About AHCJ: General News
President’s corner: AHCJ continues to add and maintain essential core topics Date: 04/01/19
By Ivan Oransky, M.D.
Later this year will mark the 20th anniversary of the publication of a report that, for many of us in health care journalism, sounded a clarion call. The Institute of Medicine’s “To Err Is Human: Building a Safer Health System,” minced no words: “At least 44,000 people, and perhaps as many as 98,000 people, die in hospitals each year as a result of medical errors that could have been prevented, according to estimates from two major studies.”
We are still grappling with the ramifications of that report. So it is fitting that AHCJ is about to launch a core topic on patient safety, with funding from the Gordon and Betty Moore Foundation.
But patient safety is just one of nine core topics you’ll find on healthjournalism.org. These frequently updated resources include everything from blog posts to glossaries of key terms to data sources and “how I did it” tip sheets written by journalists who’ve done noteworthy work. We’ve managed to add, on average, better than one new essential topic center – and the funding to support it – every year for the past seven years. And we continue to ramp up these resources.
There’s health reform, led by Joanne Kenen, one of the most experienced health care policy reporters in the business. From 1332 waivers to women’s preventive health care, Kenen has guided AHCJ members through the complexities and political fights of the Affordable Care Act and beyond. Thanks to the Robert Wood Johnson Foundation for its support of our coverage of this subject. (A note: None of our funders dictate or direct any of the material that appears on the site.)
As we and our parents age, Liz Seegert helps journalists and their readers, listeners and viewers navigate the challenges of making choices about elder care, looking out for signs of dementia, and more. Want to know more about the Death Certificate Project? Seegert has you covered. We’re grateful to the John A. Hartford Foundation for sponsorship that makes this possible.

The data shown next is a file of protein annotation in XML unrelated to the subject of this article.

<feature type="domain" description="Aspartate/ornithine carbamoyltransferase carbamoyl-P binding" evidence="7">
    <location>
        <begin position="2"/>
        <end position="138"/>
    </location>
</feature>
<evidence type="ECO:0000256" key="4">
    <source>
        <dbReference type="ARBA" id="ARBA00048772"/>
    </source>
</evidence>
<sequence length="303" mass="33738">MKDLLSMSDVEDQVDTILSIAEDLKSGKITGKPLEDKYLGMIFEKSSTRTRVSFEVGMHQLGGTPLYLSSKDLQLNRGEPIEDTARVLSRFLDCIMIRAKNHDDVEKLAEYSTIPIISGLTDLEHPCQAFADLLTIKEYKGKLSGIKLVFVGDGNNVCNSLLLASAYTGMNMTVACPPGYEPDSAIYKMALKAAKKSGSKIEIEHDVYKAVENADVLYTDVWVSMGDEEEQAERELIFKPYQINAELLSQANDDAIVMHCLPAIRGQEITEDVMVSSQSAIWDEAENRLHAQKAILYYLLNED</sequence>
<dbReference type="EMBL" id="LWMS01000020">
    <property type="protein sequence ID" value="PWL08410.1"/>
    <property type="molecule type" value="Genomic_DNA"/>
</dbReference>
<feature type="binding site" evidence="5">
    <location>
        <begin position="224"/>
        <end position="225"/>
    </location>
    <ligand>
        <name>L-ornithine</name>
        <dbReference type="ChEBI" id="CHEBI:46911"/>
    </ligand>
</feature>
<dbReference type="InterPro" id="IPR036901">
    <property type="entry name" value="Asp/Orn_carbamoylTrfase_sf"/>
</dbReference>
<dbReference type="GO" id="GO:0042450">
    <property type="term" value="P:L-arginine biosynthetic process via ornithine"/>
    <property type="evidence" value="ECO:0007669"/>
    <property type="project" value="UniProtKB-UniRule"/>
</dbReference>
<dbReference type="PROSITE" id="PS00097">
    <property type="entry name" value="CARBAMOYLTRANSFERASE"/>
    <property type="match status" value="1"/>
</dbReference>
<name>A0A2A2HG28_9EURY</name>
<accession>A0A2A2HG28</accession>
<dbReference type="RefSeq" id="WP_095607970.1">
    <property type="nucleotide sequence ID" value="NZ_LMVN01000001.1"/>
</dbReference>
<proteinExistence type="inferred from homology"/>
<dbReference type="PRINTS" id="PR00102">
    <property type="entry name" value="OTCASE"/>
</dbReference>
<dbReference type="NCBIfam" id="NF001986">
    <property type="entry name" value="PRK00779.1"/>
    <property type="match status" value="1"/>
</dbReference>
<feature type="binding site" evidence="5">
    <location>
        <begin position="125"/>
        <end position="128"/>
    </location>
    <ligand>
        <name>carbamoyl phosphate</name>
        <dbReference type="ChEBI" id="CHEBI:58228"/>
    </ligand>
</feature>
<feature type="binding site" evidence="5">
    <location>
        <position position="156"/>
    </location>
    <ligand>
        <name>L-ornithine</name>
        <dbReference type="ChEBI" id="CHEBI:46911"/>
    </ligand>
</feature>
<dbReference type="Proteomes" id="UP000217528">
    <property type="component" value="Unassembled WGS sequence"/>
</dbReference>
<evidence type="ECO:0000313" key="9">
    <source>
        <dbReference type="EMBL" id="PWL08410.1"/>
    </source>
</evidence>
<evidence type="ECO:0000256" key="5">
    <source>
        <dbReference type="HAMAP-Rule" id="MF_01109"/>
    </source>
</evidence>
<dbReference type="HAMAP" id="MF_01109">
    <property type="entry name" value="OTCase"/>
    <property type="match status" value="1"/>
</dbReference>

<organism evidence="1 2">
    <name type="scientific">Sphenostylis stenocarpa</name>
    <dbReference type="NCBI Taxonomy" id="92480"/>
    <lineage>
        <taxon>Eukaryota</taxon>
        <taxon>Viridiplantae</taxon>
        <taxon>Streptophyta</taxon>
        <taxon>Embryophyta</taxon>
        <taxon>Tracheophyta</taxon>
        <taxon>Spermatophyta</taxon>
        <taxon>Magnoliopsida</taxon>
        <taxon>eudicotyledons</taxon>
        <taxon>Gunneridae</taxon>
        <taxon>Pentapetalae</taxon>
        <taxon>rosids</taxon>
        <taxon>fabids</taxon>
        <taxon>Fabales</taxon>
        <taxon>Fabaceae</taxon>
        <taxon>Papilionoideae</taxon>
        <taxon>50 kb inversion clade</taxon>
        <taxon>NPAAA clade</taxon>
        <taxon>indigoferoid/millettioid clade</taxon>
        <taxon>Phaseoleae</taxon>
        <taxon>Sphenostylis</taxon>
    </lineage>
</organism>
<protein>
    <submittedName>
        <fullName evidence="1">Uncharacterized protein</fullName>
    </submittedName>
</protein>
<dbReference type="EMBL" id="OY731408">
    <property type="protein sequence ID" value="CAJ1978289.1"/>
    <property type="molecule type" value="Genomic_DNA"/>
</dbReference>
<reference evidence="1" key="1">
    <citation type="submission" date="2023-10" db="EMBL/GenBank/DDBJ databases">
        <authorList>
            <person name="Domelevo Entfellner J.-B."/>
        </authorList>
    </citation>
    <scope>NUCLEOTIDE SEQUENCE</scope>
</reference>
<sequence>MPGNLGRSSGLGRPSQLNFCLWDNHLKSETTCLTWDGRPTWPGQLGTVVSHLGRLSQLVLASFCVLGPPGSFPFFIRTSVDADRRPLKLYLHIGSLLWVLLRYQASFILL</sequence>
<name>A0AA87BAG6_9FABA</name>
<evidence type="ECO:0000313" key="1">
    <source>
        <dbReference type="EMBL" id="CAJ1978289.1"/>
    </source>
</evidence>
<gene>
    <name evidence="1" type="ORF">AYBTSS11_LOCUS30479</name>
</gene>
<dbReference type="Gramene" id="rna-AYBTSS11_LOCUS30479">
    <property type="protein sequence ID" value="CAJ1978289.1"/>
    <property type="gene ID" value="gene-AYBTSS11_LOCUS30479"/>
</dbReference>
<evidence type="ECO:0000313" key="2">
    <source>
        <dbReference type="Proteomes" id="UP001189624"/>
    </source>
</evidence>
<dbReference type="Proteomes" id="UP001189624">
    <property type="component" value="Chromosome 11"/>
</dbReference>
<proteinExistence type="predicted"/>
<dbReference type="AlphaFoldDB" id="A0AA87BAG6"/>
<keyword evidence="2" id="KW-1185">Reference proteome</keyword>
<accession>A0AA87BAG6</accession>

When you want to sink your teeth – sorry! – into an oft-untold story, head on over to our oral health core topic section. There, with crucial support from the Pew Charitable Trusts, Mary Otto, who has been writing about oral health for more than a decade, will help you brush up – sorry again! – on everything from amalgam separator to xerostomia.
I’ve been covering scientific papers for 20 years – after going to medical school before that – and still learn something every time I read a post from Tara Haelle, our medical studies topic leader. “As dry and formal as medical studies may seem, they also have beating hearts,” as the core topic’s introduction says. Haelle’s own beat runs the gamut from p values to prospective studies. Correlation isn’t causation, as Haelle would be quick to note, but I’m betting you’ll be a better reporter if you make use of these resources. The Leona M. and Harry B. Helmsley Charitable Trust has been generously supporting this important topic area.
Joseph Burns is our topic leader for a subject that could be even more dry than those medical studies seem, but he finds ways to remind members that stories about health insurance are really stories about people – people like the “physician starting an online fundraising effort to keep her practice open.” Thanks to the Missouri Foundation for Health for its support of what has become a topic of daily discussion.
Having health insurance is, of course, just one part of the picture. As our social determinants and disparities topic leader Emily Willingham notes, “In our society, wealth makes health.” These are difficult but fascinating stories to tell. Thanks to the support of the W.K. Kellogg Foundation, we can help you tell them.
Have you ever asked your health care professional about his or her electronic health record system? If not, be prepared for horror stories. Our health information technology topic leader, Rebecca Vesely, has heard them all, and more. Visit our collection of resources – supported by the Gordon and Betty Moore Foundation – on where to find these tales and unpack the policies behind them.
As I write this, the Democratic Republic of Congo is battling another Ebola outbreak. With such outbreaks – and antibiotic resistance – on the rise, it’s critical for health care journalists to have accurate and up-to-date information about infectious diseases. That’s where Bara Vaida, our infectious diseases core topic leader, comes in. She can help you find that local angle that will engage your audience. Thanks to the Helmsley Charitable Trust for its support of our coverage of this subject.
We’re regularly adding to our list of core topics. Look out soon for a freelance community correspondent to join the roster, just another way AHCJ is doing our best to serve members. Have a suggestion for the lineup? Drop us a line.
Ivan Oransky, M.D., is vice president, editorial at Medscape and Distinguished Writer in Residence at New York University’s Arthur L. Carter Journalism Institute.